The last thing a woman who has just given birth wants is an excruciating headache, but for many it is a complication of having an epidural.
In Australia, about one in three women are given an epidural for pain relief during childbirth.
Of those, about one in 150 will develop a severe headache/s when the epidural needle unintentionally punctures the membrane surrounding the spinal cord.
Despite advances in medical technology, the proportion of women who experience a post-epidural headache has remained largely unchanged over the past decade, according to Dr Matt Rucklidge, specialist anaesthetist at King Edward Memorial Hospital in Perth.
Speaking at a large meeting of anaesthetists in Sydney, Dr Rucklidge told his colleagues more research was needed to reduce the incidence.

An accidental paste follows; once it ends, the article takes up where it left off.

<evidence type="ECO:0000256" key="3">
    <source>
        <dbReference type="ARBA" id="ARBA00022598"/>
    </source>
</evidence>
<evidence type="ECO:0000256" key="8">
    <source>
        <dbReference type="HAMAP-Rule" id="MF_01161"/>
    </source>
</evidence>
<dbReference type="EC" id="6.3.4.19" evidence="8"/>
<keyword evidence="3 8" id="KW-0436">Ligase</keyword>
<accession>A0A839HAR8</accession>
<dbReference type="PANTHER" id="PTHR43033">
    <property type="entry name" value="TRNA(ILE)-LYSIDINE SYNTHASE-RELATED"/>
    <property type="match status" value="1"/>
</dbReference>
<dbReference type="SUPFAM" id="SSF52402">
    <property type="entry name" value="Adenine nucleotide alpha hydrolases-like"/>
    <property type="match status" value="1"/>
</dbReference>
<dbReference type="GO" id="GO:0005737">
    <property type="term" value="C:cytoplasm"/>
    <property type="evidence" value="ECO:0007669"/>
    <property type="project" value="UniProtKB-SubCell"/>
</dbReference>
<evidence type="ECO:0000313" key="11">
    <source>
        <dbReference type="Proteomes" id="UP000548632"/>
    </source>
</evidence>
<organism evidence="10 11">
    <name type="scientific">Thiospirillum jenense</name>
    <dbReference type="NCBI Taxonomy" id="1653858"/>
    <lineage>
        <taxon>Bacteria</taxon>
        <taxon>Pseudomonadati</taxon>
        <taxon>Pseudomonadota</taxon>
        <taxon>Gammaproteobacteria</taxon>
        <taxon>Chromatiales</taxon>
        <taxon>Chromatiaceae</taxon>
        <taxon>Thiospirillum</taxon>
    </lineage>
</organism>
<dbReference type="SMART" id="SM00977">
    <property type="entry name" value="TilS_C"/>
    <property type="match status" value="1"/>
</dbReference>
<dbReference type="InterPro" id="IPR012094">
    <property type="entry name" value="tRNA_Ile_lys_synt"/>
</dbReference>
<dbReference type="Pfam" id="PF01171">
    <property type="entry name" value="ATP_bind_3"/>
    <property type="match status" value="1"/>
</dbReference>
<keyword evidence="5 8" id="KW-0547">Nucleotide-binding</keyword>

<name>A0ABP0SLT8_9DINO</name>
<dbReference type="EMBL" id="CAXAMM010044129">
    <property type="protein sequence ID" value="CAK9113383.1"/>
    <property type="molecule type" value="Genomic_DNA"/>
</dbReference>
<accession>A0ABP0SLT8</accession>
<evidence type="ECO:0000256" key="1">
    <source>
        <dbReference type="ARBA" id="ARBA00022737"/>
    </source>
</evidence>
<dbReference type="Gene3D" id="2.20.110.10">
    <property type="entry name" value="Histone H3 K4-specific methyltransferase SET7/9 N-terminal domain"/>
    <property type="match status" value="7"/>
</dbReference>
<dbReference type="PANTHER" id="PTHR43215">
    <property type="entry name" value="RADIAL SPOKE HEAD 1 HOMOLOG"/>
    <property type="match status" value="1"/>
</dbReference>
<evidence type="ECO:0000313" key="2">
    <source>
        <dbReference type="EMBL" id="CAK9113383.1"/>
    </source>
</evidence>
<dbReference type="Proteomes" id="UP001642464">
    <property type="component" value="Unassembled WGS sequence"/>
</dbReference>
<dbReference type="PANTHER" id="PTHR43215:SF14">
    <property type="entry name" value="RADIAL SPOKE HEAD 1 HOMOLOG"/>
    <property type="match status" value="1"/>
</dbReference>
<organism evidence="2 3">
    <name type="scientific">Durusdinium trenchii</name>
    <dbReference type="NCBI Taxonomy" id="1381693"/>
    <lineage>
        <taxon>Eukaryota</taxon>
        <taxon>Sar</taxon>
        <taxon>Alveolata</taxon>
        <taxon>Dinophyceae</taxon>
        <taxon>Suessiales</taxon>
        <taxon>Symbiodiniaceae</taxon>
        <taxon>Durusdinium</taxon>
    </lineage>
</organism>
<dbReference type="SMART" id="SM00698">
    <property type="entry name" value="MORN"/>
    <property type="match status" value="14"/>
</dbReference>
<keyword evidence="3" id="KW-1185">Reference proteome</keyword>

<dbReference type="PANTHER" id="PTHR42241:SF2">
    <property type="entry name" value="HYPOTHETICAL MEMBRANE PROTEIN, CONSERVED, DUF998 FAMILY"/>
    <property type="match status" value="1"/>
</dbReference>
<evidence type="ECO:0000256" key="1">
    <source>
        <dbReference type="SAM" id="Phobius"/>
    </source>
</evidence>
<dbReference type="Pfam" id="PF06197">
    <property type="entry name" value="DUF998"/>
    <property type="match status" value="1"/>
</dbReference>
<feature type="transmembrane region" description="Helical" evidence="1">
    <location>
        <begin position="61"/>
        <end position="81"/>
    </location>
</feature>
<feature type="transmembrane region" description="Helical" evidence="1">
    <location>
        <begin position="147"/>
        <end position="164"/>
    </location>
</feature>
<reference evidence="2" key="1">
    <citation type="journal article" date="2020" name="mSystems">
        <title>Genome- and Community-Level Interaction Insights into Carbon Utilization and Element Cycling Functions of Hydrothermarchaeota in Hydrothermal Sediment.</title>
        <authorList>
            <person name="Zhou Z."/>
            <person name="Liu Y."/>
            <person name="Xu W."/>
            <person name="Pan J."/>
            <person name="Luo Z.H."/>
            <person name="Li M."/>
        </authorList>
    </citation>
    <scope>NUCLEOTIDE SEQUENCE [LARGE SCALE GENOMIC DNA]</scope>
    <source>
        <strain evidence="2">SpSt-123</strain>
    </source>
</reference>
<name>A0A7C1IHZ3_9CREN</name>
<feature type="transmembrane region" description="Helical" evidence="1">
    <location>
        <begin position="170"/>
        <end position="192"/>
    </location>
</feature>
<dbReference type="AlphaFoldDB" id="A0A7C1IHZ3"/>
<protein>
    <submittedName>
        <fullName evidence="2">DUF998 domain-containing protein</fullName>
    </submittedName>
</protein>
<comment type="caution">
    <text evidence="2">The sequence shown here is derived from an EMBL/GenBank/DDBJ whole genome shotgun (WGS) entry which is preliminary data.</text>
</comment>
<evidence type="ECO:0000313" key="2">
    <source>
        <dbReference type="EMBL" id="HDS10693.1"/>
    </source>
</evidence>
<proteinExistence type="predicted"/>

“Most ‘post-dural puncture’ headaches settle over time but in some cases the impact can be incapacitating. This can be very difficult if you are a new mother or have other children to look after at home. It can lead to prolonged hospital stays and difficulties caring for the new baby.”
He also called for better epidural training of anaesthetists.
While an epidural is a common procedure it is “one of the harder skills to acquire”, said Dr Rucklidge.
“Teaching the epidural technique is not straight forward as key steps of the procedure require an appreciation of the ‘feel’ of the tissues as the needle is advanced,” Dr Rucklidge explained.
“If we can provide better and more focused training this may result in fewer headaches for not just our patients but for those learning and teaching this challenging procedure.”